“None of those has the potential to provide the same number of jobs as steel manufacturing and none of them is as economically viable. The other options are not off the table, but we believe green steel is what we need to start with,” he says.

While iron ore required for steel production is mostly produced in Western Australia’s Pilbara region, Grattan’s report argues that the skills required in green steel are likely to be similar to those currently used in carbon-intensive metal smelting, and these skills overlap broadly with those of coal workers.

The majority of these skilled carbon-workers are geographically concentrated in the coal mining regions of central Queensland and the Hunter Valley in New South Wales.

Grattan’s report points out that if coal mining declines, workers in these “carbon-intensive regions” face more acute social and economic challenges than carbon workers distributed across the rest of Australia and close to metropolitans. So what would a move to steel manufacturing mean for the workers already employed in the coal sector?

“I don’t think they should be worried. I think they should be planning for the possibility of a new future, because this is not something that’s going to happen tomorrow,” Wood says.

“I think when people talk about the coal industry closing down, that is unnecessary doom and gloom. But it’s also true that people who say coal is going to be around forever are unrealistically optimistic about the future of coal.

“Somewhere in the middle is where you need to be and the issues that will determine which it’s going to be, are decisions that will be made in other parts of the world about how long they will continue to buy our coal.”

The need for re-skilling the workforce is something that should be addressed once the eventuality of the shift is realised, according to Wood.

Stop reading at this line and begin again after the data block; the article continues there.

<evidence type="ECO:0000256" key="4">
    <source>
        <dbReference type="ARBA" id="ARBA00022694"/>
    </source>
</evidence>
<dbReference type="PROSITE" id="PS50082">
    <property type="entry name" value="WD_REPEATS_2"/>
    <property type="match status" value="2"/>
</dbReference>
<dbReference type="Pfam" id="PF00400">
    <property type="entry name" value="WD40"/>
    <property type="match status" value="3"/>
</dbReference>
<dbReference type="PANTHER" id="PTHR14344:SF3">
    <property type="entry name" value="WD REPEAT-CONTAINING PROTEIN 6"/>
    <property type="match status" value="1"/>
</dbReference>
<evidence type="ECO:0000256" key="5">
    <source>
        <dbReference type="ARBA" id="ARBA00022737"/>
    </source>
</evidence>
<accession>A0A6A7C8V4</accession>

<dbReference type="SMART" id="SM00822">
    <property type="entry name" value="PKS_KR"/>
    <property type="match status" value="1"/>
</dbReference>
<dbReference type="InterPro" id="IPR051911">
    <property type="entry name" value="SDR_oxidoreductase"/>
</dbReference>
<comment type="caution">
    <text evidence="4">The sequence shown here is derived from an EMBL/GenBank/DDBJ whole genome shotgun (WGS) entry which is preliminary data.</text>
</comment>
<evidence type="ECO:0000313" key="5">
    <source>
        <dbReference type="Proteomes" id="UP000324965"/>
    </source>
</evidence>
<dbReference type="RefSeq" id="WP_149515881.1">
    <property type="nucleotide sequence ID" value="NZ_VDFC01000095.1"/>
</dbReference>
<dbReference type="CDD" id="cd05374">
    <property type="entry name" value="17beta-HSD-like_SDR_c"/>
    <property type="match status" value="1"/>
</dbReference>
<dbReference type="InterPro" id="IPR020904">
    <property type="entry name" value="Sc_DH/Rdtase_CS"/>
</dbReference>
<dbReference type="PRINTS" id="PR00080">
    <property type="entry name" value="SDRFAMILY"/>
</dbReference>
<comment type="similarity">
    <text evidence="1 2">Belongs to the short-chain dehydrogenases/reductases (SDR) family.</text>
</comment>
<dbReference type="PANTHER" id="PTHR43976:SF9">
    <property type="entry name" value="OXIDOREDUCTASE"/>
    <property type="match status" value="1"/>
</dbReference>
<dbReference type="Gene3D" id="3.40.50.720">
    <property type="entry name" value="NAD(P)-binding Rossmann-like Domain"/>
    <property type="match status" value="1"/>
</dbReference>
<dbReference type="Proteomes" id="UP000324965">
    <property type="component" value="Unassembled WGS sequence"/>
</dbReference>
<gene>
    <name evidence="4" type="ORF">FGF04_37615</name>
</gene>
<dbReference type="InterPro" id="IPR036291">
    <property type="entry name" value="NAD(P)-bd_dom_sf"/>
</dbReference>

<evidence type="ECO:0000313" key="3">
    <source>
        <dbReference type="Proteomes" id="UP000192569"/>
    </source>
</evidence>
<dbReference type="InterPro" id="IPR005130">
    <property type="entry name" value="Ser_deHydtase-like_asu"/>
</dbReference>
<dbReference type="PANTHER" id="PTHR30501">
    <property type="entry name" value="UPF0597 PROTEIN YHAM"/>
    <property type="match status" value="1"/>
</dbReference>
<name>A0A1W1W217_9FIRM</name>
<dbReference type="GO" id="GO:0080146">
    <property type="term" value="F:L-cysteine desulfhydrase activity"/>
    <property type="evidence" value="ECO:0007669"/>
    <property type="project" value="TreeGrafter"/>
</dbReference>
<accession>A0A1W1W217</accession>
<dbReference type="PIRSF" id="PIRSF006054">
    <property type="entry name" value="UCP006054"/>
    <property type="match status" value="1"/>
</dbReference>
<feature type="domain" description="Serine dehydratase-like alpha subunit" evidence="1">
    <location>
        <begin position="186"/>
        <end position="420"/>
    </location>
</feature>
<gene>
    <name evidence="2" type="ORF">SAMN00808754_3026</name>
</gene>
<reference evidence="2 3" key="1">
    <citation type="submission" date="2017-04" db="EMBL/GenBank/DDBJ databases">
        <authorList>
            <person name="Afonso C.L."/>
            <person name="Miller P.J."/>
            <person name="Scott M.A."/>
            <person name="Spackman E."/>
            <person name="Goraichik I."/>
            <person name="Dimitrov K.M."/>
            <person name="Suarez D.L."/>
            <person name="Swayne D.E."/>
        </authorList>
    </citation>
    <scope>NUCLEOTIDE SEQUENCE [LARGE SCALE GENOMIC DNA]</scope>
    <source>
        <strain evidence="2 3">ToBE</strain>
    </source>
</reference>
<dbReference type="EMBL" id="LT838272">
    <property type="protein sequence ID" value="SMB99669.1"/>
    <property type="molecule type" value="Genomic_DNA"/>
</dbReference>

“For example, Newcastle is the world’s largest export port for coal and when you talk to the workers in the Hunter Valley and Newcastle, they understand that not tomorrow, not next week, and not even next year, but over time the demand for coal almost certainly will start to decline.  Therefore they recognise that it’s important to plan for that future now so that when that happens, we can be ready,” he says.

“The workers who are currently heavily employed in the carbon industry, including coal, can transition and find jobs and these jobs will still be well-paid jobs. They’ll probably even be cleaner jobs than working in a coal mine. Newcastle has already experienced this (transition) once before when BHP closed its steel manufacturing facility over 20 years ago.

“So, it’s possible that the region will once again become a major source of steel manufacturing and export. But having a plan is important. And that plan means preparing our workers, preparing our industry and preparing our infrastructure for a different future.”

Wood says even though his team began working on the report back in December before the economy was impacted by the coronavirus pandemic, the argument for a stronger manufacturing sector in Australia has become even stronger since.

“In some ways, there’s a connection between (our report and) the way the government is thinking about what it does to simulate the economy after the pandemic. However, the things we are talking about in this report are not things that can be done quickly. They are things that will be done over quite a long period of time by their nature,” he continues.

“People often ask ‘wouldn’t it be wonderful if Australia could be a major manufacturer?’ Well, it wouldn’t just be wonderful. This could be real. But it needs to be based upon strong economics, not just wishful thinking. And that’s why we argue we should start planning now so that Australia is in the best place to take advantage of this opportunity.”